Activists and politicians in Washington are attempting to change a state law to make it easier to charge police when they use deadly force.
The current law now says that police officers who use deadly force cannot face criminal charges if they “act in good faith” and “without malice.” The new bill would replace that wording to say that the shooting is justified if there’s an “imminent threat” to themselves or a third party.
Dr. Karen Johnson, chair of the Black Alliance of Thurston County, told King 5 News the idea to change the law came as a result of a high-profile police shooting in Olympia, last May.
Two men- accused of stealing beer and assaulting a grocery store clerk- were shot by an officer who was later cleared of any wrongdoing. Prosecutors said his actions were justified under the law. The officer had stated at the time he felt “threatened” when one of the men attacked him with a skateboard.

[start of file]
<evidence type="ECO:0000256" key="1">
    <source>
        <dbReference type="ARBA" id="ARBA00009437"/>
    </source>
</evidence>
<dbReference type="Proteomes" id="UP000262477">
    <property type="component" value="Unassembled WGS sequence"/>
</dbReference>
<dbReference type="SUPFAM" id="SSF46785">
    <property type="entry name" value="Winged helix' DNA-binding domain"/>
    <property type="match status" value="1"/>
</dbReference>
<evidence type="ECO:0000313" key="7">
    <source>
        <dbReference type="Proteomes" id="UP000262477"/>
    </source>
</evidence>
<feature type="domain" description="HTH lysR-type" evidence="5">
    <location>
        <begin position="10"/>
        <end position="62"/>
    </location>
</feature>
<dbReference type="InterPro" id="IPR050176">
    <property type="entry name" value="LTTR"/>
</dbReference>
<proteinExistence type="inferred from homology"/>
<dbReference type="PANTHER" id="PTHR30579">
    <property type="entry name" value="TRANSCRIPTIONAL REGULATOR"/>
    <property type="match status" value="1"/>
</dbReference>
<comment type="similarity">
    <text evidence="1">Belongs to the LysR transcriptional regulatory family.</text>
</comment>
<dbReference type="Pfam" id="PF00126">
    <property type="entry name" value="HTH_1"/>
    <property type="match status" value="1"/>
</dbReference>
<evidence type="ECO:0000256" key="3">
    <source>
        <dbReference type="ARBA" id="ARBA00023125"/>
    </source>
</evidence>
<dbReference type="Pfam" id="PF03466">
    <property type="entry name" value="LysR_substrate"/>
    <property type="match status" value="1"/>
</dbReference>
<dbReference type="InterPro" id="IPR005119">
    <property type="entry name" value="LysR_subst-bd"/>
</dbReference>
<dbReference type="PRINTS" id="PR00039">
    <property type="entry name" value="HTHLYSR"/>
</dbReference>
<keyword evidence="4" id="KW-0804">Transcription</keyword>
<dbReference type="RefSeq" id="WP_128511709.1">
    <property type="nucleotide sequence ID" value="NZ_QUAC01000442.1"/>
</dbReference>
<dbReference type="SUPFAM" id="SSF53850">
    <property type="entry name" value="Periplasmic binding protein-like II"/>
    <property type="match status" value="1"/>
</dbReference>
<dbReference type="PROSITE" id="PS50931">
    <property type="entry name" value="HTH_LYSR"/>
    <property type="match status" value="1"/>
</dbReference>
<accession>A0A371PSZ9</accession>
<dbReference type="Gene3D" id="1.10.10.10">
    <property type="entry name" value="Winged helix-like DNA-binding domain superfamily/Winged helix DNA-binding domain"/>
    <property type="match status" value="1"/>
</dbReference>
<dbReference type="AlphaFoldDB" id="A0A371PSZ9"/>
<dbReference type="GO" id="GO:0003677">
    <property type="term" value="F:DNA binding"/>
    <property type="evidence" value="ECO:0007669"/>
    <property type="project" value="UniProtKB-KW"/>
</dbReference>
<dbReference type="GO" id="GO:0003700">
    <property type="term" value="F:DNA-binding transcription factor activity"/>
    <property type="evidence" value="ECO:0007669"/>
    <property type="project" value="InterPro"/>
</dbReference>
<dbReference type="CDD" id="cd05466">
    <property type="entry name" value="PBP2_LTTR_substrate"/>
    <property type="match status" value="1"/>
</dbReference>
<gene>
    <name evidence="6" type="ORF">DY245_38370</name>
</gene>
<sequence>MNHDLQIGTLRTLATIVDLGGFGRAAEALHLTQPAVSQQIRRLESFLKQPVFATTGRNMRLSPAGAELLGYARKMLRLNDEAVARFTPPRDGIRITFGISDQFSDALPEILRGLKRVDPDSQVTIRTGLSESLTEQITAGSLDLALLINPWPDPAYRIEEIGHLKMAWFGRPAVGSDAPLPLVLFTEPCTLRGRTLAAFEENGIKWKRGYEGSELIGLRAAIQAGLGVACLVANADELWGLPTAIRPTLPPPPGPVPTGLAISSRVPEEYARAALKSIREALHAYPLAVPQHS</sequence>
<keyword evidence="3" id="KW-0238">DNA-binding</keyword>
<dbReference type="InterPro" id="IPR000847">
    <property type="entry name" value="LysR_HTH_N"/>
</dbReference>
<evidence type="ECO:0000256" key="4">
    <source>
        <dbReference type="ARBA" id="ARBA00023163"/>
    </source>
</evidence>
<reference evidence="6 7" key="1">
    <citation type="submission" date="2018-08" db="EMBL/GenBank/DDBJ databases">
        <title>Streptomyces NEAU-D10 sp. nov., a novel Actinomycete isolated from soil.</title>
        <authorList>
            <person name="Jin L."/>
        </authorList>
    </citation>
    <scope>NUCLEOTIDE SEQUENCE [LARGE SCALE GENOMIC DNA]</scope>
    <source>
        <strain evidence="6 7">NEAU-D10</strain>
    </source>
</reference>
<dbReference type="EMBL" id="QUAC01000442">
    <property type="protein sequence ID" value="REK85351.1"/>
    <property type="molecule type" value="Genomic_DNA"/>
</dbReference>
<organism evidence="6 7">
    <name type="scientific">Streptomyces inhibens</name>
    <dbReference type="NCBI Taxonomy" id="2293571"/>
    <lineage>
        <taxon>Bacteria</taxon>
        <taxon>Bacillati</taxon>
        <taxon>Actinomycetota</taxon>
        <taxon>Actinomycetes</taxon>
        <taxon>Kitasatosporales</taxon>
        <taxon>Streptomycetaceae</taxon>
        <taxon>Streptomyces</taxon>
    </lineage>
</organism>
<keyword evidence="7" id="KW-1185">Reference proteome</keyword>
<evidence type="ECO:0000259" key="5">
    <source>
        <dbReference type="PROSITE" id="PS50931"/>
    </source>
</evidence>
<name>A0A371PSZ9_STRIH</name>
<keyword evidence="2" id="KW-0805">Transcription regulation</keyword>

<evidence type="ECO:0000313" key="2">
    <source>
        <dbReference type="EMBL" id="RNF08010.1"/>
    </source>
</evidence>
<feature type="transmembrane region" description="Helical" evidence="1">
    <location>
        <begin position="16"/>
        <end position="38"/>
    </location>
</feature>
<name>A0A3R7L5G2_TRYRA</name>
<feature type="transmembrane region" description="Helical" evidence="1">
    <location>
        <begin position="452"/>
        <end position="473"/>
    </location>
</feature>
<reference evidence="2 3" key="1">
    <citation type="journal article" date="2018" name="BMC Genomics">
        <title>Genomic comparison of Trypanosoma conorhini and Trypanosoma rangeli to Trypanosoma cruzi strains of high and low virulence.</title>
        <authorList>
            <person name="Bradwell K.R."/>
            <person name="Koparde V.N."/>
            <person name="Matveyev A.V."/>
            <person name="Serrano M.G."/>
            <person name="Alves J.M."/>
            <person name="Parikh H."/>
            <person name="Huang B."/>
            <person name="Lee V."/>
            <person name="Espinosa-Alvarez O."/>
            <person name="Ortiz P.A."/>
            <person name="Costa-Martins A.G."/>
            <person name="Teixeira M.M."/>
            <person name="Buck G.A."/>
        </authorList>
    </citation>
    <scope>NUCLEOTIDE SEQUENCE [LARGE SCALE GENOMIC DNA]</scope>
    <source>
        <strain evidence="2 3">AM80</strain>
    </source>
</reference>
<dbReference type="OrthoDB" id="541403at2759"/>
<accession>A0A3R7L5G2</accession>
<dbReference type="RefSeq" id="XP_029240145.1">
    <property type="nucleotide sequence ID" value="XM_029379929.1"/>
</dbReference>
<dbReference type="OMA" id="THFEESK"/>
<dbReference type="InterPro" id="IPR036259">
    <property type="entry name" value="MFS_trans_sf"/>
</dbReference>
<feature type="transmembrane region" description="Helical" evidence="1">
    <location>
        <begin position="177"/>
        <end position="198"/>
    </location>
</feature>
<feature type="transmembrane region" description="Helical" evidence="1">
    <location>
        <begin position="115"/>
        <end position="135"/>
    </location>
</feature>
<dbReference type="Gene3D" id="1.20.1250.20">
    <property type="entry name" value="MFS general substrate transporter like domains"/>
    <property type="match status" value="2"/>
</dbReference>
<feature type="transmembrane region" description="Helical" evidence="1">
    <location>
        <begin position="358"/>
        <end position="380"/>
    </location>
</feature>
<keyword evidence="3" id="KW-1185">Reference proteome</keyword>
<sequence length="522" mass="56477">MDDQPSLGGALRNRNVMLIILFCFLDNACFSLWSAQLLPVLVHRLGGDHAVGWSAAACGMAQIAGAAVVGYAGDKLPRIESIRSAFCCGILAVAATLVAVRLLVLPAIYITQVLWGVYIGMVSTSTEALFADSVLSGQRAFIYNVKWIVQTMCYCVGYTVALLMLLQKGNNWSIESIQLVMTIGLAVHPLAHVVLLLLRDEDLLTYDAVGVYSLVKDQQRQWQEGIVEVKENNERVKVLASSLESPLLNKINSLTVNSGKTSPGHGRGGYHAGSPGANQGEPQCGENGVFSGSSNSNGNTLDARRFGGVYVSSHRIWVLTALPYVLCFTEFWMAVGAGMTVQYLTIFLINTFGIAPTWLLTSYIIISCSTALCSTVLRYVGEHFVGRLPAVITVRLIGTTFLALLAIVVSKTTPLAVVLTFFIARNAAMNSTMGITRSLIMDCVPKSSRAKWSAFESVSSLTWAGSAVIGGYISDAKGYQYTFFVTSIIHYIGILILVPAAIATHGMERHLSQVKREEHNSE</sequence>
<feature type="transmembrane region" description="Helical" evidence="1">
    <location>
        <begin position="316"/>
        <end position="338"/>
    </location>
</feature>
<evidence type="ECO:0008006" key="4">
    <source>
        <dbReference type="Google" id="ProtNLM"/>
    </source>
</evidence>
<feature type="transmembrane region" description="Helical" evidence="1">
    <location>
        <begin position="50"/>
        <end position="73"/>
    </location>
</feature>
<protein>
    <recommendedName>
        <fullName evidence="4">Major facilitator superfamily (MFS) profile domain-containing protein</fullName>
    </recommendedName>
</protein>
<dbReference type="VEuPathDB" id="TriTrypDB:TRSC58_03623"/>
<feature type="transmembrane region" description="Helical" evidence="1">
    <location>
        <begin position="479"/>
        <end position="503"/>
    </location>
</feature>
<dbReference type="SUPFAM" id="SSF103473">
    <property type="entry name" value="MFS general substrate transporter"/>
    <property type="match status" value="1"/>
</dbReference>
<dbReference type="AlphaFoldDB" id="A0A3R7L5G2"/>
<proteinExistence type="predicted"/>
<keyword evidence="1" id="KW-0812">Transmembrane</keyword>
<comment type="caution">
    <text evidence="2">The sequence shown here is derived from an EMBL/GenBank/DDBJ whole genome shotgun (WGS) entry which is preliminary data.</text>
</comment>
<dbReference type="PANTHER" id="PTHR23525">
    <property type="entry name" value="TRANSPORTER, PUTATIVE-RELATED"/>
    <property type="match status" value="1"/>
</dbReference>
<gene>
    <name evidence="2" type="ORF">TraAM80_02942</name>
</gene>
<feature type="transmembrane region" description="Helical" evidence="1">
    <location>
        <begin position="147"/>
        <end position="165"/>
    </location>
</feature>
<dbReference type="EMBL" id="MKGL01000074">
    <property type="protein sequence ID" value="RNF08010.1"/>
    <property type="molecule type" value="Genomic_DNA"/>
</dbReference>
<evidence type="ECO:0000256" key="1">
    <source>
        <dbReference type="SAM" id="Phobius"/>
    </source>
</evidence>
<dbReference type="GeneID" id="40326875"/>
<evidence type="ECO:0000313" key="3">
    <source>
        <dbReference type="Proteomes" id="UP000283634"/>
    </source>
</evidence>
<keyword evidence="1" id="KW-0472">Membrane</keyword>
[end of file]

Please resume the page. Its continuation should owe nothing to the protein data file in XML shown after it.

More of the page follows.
The suspects, both black men, survived the shooting. Johnson says in cases like the one in Olympia — there needs to be more accountability.
Local law enforcements officials don’t support the bill. They say current law is “enough to punish the bad apples.” Furthermore, they say it would make it more confusing for officers to know when they can use deadly force, and might punish them for “making an honest mistake.”
Mitch Barker, executive director of the Washington Assoc. of Sheriffs and Police Chiefs, says there’s a huge difference between holding officers civilly responsible, internally in their employment and charging them with a crime.